The Friesen Family
Not enough regular work ultimately led carpenter Rawlin Friesen, 36, to move his family from South Carolina to Mount Olive in November 2006. While he built the Unruh home, he and his wife, Gloria — sister of Katie Unruh — and daughter Tyanne, now 10, lived in a cabin on the Unruh farm. Rawlin looked for jobs in the area, but then the poultry farm with four houses came up for sale.
“We decided that chickens would be something we could do as a family,” says Gloria. The family now includes Thomas, 7; Tia, 6; and little Trey. “In South Carolina, we tried to buy a farm, but we didn’t have credit or equity. When this place became available, we found a lender who made us a loan.”
This year, the Friesens, who contract with Koch Foods, refinanced the property with Southern AgCredit and built two more houses, each with a capacity for 11,000 breeder birds.
“In the beginning, I didn’t have any experience with chicken farms,” Rawlin says, “but I’ve learned. I repair nearly everything myself, and we’ve made a lot of improvements, like computizered controllers in the houses.”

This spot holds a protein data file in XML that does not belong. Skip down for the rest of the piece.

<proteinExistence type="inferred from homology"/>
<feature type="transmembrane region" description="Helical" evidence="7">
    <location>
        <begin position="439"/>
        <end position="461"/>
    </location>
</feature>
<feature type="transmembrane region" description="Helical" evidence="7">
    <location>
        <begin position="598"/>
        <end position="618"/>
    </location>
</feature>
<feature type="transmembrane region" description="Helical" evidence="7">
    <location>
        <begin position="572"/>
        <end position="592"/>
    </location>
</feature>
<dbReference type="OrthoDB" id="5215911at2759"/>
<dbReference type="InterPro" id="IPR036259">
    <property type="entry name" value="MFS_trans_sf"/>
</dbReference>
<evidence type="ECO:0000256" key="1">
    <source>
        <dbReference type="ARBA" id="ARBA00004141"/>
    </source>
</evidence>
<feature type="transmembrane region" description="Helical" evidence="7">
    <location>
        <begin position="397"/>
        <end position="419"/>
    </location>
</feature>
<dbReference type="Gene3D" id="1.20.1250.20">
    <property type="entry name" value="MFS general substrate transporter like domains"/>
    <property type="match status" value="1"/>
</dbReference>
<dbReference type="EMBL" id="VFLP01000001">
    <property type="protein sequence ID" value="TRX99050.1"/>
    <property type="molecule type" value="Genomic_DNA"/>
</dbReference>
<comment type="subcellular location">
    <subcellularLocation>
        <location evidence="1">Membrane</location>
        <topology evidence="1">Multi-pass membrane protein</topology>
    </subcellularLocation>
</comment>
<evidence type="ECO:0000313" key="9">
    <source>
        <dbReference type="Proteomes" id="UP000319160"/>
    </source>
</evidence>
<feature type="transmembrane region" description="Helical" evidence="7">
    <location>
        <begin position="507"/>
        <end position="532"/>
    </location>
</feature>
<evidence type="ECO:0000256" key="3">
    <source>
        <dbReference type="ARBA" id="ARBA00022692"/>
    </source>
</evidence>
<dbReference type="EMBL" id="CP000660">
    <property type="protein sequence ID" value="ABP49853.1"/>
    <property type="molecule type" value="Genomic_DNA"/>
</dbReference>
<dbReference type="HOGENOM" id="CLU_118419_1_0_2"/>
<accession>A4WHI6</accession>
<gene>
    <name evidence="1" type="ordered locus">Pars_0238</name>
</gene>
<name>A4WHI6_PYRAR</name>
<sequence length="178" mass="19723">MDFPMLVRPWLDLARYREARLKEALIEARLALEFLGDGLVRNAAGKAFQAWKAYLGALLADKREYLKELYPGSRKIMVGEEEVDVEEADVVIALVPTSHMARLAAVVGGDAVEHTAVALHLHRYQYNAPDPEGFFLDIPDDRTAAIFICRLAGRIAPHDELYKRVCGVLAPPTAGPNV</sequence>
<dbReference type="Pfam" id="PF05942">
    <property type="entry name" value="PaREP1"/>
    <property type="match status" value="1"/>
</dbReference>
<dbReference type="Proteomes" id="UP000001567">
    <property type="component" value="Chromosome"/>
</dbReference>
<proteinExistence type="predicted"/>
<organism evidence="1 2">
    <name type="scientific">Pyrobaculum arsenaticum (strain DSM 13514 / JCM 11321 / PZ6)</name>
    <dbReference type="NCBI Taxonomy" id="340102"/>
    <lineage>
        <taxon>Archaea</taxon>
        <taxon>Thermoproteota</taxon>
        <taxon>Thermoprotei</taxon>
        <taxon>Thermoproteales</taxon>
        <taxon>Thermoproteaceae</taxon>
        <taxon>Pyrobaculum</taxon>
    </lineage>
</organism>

The Friesens’ hens run free in the poultry houses and are not caged. The family also has roosters, because the eggs must be fertilized. A production cycle starts with 20-week-old hens. Four weeks later, they begin laying in metal nest boxes, attached to conveyor belts that move the eggs to a picking room. For about 43 weeks thereafter, the Friesens gather eggs four times daily and sometimes five times during peak production.
“The first couple of years we wondered if we’d make it because money was tight,” Rawlin says. “I sure didn’t know what I was getting into! But we’re real happy with the way things turned out.”
Gloria nods. “When I look back on everything we’ve done on this farm,” she says, “I don’t know how we did it. I really don’t. But it feels so rewarding that we did.”
Helping the Community
Likewise, Glen Sowell feels honored to be a part of all their lives.
“As lenders, we work to win our customers’ trust by helping them to obtain their wants and needs,” he says. “This community gives you that feeling of being a member of their family once you get to know them. The unique relationship that develops makes you want to give the extra effort to assure their success.”
– Sheryl Smith-Rodgers